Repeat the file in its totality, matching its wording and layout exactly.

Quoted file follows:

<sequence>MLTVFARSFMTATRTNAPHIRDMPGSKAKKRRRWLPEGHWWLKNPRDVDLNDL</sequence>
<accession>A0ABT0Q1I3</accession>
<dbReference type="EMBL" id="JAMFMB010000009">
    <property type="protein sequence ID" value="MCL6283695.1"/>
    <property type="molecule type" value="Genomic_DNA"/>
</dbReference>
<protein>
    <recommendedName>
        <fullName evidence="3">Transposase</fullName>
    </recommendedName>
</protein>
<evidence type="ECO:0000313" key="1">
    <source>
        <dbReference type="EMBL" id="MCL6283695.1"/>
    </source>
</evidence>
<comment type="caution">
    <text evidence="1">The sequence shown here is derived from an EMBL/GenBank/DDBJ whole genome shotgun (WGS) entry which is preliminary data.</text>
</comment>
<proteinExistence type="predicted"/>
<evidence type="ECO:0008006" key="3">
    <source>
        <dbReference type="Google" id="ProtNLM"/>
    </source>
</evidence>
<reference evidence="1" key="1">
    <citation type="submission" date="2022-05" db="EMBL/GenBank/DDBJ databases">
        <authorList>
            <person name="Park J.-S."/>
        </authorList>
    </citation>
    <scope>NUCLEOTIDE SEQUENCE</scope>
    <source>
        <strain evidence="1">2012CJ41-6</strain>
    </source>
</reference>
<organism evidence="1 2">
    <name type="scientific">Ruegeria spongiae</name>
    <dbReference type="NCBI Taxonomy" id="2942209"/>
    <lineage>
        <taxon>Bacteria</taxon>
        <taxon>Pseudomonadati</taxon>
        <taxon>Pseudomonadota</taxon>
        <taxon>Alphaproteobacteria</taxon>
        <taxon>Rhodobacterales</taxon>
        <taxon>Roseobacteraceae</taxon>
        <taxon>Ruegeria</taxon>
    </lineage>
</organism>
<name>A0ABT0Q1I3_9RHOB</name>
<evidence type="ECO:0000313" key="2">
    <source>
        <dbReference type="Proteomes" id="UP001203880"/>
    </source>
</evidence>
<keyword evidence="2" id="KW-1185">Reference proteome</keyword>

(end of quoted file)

<sequence>MLTVFARSFMTATRTNAPHIRDMPGSKAKKRRRWLPEGHWWLKNPRDVDLNDL</sequence>
<accession>A0ABT0Q1I3</accession>
<dbReference type="EMBL" id="JAMFMB010000009">
    <property type="protein sequence ID" value="MCL6283695.1"/>
    <property type="molecule type" value="Genomic_DNA"/>
</dbReference>
<protein>
    <recommendedName>
        <fullName evidence="3">Transposase</fullName>
    </recommendedName>
</protein>
<evidence type="ECO:0000313" key="1">
    <source>
        <dbReference type="EMBL" id="MCL6283695.1"/>
    </source>
</evidence>
<comment type="caution">
    <text evidence="1">The sequence shown here is derived from an EMBL/GenBank/DDBJ whole genome shotgun (WGS) entry which is preliminary data.</text>
</comment>
<proteinExistence type="predicted"/>
<evidence type="ECO:0008006" key="3">
    <source>
        <dbReference type="Google" id="ProtNLM"/>
    </source>
</evidence>
<reference evidence="1" key="1">
    <citation type="submission" date="2022-05" db="EMBL/GenBank/DDBJ databases">
        <authorList>
            <person name="Park J.-S."/>
        </authorList>
    </citation>
    <scope>NUCLEOTIDE SEQUENCE</scope>
    <source>
        <strain evidence="1">2012CJ41-6</strain>
    </source>
</reference>
<organism evidence="1 2">
    <name type="scientific">Ruegeria spongiae</name>
    <dbReference type="NCBI Taxonomy" id="2942209"/>
    <lineage>
        <taxon>Bacteria</taxon>
        <taxon>Pseudomonadati</taxon>
        <taxon>Pseudomonadota</taxon>
        <taxon>Alphaproteobacteria</taxon>
        <taxon>Rhodobacterales</taxon>
        <taxon>Roseobacteraceae</taxon>
        <taxon>Ruegeria</taxon>
    </lineage>
</organism>
<name>A0ABT0Q1I3_9RHOB</name>
<evidence type="ECO:0000313" key="2">
    <source>
        <dbReference type="Proteomes" id="UP001203880"/>
    </source>
</evidence>
<keyword evidence="2" id="KW-1185">Reference proteome</keyword>